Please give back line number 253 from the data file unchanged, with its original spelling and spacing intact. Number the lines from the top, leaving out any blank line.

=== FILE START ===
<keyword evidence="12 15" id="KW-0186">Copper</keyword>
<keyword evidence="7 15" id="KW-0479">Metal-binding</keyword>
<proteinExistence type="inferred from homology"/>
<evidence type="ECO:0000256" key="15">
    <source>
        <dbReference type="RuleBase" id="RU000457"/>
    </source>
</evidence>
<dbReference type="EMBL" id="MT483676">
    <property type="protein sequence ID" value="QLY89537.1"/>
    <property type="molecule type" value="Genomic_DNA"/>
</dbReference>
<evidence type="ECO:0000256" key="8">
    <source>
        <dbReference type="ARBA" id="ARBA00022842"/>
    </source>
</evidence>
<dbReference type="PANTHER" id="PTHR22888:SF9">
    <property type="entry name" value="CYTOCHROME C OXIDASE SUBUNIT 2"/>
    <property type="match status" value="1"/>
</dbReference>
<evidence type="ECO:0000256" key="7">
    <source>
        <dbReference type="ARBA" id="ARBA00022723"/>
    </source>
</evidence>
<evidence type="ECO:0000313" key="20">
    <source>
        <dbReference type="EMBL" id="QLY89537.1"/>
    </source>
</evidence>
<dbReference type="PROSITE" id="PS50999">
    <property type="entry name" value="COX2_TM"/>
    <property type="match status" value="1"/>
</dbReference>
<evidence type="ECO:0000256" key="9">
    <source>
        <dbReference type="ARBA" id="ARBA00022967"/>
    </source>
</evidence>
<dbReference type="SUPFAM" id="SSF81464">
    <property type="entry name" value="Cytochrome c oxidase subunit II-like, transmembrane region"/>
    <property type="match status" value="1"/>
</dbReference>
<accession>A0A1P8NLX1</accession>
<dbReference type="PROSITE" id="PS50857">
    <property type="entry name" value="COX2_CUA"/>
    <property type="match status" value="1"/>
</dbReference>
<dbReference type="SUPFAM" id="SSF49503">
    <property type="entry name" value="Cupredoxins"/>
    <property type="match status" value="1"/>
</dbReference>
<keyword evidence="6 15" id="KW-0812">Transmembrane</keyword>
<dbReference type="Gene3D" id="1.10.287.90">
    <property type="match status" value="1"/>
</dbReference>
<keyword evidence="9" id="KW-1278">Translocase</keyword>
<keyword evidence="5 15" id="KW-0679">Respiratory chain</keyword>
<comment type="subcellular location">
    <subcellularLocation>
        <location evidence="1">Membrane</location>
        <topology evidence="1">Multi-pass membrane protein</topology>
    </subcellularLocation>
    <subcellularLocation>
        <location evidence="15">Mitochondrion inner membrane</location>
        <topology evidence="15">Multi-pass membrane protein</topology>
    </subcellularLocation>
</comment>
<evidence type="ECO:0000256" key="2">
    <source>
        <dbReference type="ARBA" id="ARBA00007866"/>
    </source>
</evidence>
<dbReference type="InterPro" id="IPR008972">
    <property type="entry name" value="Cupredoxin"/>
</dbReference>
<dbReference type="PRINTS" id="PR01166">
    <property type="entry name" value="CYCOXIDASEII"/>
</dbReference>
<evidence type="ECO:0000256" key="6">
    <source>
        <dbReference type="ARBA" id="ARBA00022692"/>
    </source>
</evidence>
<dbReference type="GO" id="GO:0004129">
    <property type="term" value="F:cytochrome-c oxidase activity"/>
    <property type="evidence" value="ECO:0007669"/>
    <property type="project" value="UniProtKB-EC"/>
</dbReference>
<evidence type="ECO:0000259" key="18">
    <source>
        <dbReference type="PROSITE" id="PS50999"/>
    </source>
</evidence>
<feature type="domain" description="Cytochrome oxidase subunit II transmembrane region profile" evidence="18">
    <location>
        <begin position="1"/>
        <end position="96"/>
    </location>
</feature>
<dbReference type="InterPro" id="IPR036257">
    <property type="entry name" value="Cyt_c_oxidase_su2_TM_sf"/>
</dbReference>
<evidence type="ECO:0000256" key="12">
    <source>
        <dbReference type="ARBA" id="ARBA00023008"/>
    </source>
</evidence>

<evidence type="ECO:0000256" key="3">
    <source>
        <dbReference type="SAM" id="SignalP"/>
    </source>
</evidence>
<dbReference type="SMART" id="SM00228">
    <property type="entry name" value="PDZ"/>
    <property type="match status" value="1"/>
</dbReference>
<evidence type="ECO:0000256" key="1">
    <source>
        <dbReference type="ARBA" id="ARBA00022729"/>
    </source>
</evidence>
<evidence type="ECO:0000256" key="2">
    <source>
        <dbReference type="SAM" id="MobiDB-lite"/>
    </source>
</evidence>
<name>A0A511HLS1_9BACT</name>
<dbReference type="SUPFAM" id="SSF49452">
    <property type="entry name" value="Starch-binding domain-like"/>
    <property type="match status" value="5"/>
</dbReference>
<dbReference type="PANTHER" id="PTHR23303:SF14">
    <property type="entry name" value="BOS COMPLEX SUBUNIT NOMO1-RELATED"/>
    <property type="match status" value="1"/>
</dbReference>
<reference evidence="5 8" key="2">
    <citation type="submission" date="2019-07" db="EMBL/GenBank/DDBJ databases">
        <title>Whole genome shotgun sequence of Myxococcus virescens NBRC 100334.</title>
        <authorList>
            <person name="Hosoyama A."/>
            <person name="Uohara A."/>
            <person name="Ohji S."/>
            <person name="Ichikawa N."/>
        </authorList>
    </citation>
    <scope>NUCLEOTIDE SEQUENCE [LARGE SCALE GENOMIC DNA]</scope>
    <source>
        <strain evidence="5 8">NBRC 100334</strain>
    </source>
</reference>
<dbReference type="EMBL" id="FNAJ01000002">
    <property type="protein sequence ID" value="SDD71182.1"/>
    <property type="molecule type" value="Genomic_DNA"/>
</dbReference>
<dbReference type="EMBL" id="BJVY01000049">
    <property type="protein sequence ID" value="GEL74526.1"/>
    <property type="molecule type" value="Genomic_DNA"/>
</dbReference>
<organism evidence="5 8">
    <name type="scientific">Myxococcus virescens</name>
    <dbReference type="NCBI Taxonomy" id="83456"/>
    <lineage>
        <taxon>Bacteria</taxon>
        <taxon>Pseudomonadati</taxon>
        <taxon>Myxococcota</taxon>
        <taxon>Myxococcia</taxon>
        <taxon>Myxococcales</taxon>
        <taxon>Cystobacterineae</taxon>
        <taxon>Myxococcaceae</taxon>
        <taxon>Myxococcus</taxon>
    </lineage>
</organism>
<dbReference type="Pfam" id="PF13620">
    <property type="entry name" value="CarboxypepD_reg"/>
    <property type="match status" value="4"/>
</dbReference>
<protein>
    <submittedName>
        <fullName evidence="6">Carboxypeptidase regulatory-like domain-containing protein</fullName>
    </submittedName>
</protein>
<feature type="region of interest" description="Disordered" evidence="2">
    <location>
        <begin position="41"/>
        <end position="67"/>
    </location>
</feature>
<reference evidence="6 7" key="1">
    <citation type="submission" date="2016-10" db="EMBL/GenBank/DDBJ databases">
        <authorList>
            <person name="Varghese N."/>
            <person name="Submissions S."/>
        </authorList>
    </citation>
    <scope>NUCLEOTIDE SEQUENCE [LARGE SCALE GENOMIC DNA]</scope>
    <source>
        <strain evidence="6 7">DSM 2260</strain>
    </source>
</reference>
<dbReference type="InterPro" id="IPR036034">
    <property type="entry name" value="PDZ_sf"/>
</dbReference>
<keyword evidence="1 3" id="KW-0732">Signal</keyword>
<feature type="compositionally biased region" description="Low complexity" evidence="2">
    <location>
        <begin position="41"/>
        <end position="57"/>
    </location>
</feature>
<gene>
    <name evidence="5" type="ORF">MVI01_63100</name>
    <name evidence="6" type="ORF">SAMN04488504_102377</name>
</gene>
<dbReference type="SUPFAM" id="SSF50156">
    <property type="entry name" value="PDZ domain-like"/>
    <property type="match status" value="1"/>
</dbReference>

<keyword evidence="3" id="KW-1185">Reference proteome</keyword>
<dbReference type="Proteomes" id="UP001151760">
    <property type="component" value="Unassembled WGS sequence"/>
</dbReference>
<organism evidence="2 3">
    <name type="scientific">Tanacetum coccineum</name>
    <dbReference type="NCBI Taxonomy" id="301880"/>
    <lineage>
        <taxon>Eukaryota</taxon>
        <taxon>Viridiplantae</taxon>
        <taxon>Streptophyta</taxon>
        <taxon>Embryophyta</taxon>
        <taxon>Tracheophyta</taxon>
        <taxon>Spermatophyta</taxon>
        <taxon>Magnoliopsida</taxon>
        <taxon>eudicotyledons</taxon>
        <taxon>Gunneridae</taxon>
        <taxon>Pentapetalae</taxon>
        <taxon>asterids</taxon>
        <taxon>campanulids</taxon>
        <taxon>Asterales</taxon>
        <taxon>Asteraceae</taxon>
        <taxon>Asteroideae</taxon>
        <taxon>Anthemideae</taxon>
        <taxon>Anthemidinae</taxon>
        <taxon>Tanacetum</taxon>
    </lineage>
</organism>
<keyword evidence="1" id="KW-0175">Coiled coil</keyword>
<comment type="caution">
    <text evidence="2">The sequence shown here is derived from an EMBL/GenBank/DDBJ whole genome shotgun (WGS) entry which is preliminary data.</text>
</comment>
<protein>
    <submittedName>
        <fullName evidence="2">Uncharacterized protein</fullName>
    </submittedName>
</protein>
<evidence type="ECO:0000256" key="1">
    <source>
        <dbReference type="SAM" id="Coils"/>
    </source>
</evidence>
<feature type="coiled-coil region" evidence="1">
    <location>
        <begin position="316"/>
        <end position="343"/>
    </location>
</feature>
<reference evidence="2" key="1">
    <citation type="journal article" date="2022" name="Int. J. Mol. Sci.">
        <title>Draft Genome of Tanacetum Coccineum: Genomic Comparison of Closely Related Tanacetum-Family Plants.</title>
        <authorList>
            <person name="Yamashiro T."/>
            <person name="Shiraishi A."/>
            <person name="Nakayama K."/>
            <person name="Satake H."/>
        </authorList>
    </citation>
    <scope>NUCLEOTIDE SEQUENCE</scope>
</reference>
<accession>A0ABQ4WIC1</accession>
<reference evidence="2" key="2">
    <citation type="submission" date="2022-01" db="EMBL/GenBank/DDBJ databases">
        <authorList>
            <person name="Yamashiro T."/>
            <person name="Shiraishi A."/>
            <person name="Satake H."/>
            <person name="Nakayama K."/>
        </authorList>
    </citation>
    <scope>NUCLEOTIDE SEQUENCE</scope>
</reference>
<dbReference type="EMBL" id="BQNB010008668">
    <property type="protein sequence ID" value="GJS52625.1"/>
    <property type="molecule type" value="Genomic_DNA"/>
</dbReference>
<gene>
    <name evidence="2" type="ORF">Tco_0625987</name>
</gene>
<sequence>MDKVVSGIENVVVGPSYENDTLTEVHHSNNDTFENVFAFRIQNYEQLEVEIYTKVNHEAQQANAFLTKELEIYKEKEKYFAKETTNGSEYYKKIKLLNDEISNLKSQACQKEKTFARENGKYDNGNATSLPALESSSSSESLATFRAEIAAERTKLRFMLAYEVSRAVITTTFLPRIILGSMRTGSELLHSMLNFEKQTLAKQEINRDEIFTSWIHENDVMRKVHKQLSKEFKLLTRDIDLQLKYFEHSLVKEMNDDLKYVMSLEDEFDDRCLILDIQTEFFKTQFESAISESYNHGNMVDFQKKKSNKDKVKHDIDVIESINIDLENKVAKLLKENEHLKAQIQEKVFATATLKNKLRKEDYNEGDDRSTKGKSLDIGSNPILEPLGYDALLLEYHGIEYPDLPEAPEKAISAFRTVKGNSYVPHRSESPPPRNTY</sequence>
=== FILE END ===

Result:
    <submittedName>